The rain came early. Falling in pellets against the shutters, swirling the leaves and an abandoned rake into a pre-dawn vortex along the path connecting my lot to the neighbor’s. I woke early. The preset alarms on my phone alerting me the home health nurse would arrive soon to do wound care. I was nervous about meeting her: public pain is not my wheelhouse. I have a magnet, provided by the oncology social worker, with stickers of smiling and frowning… Keep Reading
I am on vacation this week. What am I doing? Getting my kid settled in to school and starting a 6-week course on writing and fear. I am and have been terrified to write what and how I want. Afraid of not being taken seriously as a writer, of not contributing to the world a relevant and powerful and purposeful narrative. Afraid of community and isolation, undernourished by academe, but suckling its teat in penance. Enough. What if all… Keep Reading
Gemstone. My very first Mother’s Day gift, 20 years ago, was a lovely emerald ring. Years later when I sold my wedding ring, it never occurred to me to part with this ring. It is the only ring I wear and it means the world to me. I will give it to my daughter when she’s older, maybe as a “something old” pendant the day she marries or maybe when she becomes a mommy. And someday she will give it… Keep Reading
Display window of fashion school on Newbury Street. Sometimes when I am a bit unraveled, I pin and tuck my disheveled self, mindful to drape it prettily over the parts easily bruised.
I altered my daily commute last summer to drive past this sign as often as possible.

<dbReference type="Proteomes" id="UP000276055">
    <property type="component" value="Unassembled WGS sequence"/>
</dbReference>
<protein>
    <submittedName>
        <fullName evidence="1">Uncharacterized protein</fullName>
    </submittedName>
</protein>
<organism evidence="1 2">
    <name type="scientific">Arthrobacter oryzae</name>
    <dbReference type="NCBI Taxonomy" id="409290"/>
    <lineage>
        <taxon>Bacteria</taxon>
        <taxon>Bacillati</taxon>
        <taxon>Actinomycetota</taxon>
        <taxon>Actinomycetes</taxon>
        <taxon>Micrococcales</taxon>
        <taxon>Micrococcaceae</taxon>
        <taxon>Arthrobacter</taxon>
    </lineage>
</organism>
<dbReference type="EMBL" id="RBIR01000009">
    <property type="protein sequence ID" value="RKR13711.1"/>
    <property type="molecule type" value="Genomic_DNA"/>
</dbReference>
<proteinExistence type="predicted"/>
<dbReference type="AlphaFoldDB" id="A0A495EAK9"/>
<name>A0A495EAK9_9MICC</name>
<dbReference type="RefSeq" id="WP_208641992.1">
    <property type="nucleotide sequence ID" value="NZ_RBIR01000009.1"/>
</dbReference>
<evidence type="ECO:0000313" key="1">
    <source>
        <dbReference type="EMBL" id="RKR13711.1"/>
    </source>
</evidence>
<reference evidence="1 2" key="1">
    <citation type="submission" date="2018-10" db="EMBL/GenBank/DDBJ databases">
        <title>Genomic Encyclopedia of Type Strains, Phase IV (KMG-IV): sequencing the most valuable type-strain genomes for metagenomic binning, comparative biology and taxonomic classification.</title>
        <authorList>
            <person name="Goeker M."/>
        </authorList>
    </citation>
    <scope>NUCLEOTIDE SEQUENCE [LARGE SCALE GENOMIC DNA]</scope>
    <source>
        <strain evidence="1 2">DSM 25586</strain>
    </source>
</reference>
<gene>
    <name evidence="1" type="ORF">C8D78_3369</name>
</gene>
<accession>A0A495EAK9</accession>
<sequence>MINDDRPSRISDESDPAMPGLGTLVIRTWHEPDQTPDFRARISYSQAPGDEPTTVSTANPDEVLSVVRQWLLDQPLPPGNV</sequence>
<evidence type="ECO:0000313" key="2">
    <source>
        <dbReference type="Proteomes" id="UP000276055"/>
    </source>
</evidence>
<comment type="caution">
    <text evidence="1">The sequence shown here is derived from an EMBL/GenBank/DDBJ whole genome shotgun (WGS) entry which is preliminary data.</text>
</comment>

These little berries on the old sour bush.
Seven years ago I stood on Church Street in Atlanta and wrote a poem comparing my lover’s kiss to the first bloom of spring.
Light. When I was 16, I abruptly changed my pink and yellow ruffle and lace bed linens and curtains to black and silver. From wonderland to wasteland in a weekend. I had tossed splotches of black paint on the walls to compare matte versus gloss finishes when my parents returned the paint cans to the hardware store and scheduled me for church counseling to rebuke my newfound love for the dark side. For all of high school, I was somber… Keep Reading
A rusted bike chain at the opening to a junk yard in Salem. We found this gem on a day trip to Salem for my birthday last spring. What drives a person to transform the property around their house into a repository for dilapidated things? What stories live there? Season upon season — snow, rain, wind, and sun — these discards are blanketed amd then disrobed. The line between trash and treasure is an imagined one.
Elizabeth in the garden surrounded by daisies, but not of the Buchanan variety.